Feasibility claims in the debate over anarchy versus the minimal state

Article


Taylor, Brad R.. 2018. "Feasibility claims in the debate over anarchy versus the minimal state." Libertarian Papers. 10 (2), pp. 277-293.
Article Title

Feasibility claims in the debate over anarchy versus the minimal state

ERA Journal ID40370
Article CategoryArticle
Authors
AuthorTaylor, Brad R.
Journal TitleLibertarian Papers
Journal Citation10 (2), pp. 277-293
Number of Pages17
Year2018
Place of PublicationUnited States
ISSN1947-6949
1947-6957
Web Address (URL)http://libertarianpapers.org/taylor-feasibility-anarchy-minimal-state/
Abstract

Feasibility is a concept often invoked but rarely defined in political argument. We hear claims such as “Your ideas are good in principle, but wouldn’t work in practice” or “Sure, but that’s never going to happen,” but the precise content of such claims is often unclear. Feasibility or practicality is obviously important and must in some sense be a hard constraint on political argument if political argument is meant to serve a practical purpose. It does not matter how good the proposed solution would be; the fact of infeasibility acts as a trump card removing any need for a balancing of feasibility against desirability. We need not entertain impossible ideas, even really good ones.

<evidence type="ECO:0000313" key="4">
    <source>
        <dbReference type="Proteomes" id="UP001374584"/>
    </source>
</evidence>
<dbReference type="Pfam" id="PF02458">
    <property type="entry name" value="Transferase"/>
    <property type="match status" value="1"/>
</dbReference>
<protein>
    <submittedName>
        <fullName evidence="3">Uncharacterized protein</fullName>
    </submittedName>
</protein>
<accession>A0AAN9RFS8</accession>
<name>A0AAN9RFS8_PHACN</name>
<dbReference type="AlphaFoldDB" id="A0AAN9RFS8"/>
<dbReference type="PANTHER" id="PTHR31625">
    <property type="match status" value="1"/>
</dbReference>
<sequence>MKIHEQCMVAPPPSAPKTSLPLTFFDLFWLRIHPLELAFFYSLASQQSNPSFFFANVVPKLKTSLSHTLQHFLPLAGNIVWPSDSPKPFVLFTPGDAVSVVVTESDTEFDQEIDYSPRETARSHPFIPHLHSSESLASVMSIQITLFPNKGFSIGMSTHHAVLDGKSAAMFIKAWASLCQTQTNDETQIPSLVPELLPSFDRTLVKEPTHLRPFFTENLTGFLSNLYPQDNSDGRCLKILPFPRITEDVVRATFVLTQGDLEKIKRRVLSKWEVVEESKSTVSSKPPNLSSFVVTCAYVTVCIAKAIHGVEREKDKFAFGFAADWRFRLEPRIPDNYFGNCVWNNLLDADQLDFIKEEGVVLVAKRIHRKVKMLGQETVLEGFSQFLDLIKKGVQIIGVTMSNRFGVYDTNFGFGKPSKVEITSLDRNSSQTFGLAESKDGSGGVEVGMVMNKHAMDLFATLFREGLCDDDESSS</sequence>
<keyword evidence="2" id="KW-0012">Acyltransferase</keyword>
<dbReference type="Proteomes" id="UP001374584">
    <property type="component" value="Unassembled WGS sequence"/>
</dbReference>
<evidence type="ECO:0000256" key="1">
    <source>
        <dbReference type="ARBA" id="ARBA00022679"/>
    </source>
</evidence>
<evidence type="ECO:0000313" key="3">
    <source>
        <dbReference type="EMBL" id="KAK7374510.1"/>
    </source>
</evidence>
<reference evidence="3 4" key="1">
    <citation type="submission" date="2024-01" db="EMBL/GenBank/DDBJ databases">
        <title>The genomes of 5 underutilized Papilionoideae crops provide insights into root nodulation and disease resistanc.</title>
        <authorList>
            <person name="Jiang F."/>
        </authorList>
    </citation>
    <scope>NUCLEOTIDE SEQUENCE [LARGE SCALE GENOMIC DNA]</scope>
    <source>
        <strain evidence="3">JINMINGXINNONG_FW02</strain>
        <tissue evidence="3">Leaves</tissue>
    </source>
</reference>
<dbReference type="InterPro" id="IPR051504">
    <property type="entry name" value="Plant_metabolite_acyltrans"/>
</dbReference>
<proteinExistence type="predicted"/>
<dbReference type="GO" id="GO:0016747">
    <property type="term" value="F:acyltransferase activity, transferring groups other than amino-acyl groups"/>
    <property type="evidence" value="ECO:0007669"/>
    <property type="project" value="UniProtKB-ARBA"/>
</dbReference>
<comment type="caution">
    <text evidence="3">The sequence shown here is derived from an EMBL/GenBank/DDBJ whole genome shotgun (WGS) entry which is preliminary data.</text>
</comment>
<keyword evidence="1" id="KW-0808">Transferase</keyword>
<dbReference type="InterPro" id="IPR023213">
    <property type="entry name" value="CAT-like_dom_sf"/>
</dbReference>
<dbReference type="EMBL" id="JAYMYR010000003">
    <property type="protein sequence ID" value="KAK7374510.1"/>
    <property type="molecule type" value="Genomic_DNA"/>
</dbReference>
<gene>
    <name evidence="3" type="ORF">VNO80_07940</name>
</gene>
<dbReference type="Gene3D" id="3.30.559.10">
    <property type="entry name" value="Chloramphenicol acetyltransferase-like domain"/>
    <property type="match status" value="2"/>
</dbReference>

The idea of feasibility as a constraint on institutions and policy has played an important role in the argument for libertarian institutions. Buchanan’s (1984) characterization of public choice theory as 'politics without romance' and Munger’s (2014) gentle mocking of 'unicorn governance' have been powerful responses to those putting excessive faith in the willingness and ability of government to solve social problems. It may be possible to imagine an ideal set of policies through which a wise and benevolent dictator can produce a desirable result, but any real-world proposal relying on such assumptions is rightly dismissed as infeasible.

Feasibility arguments have also divided libertarian scholars. Anarchists and minarchists routinely accuse each other of making utopian arguments. I here consider these disagreements in light of the philosophical literature on political feasibility with the aim of both clarifying the points of disagreement in the debate on anarchy versus limited government and interrogating the role of feasibility considerations in political argument. I suggest that anarchists and minarchists often talk past each other because they are adopting different concepts of feasibility without clearly specifying their meaning. The dispute here is not merely a verbal one, but the argument turns on a variety of positive and normative questions that are often masked by loose talk about feasibility. This has lessons for the concept of feasibility more generally. The diversity of feasibility claims we see in political argument is too great to be captured by a single formulation, despite what recent work in political philosophy has attempted. I suggest that the concept of feasibility should be disaggregated using the method of elimination, and I show how this helps structure political argument and reveals sources of disagreement.

Keywordsfeasibility; anarchy; minimal state
ANZSRC Field of Research 2020380113. Public economics - public choice
500321. Social and political philosophy
Byline AffiliationsSchool of Commerce
Institution of OriginUniversity of Southern Queensland
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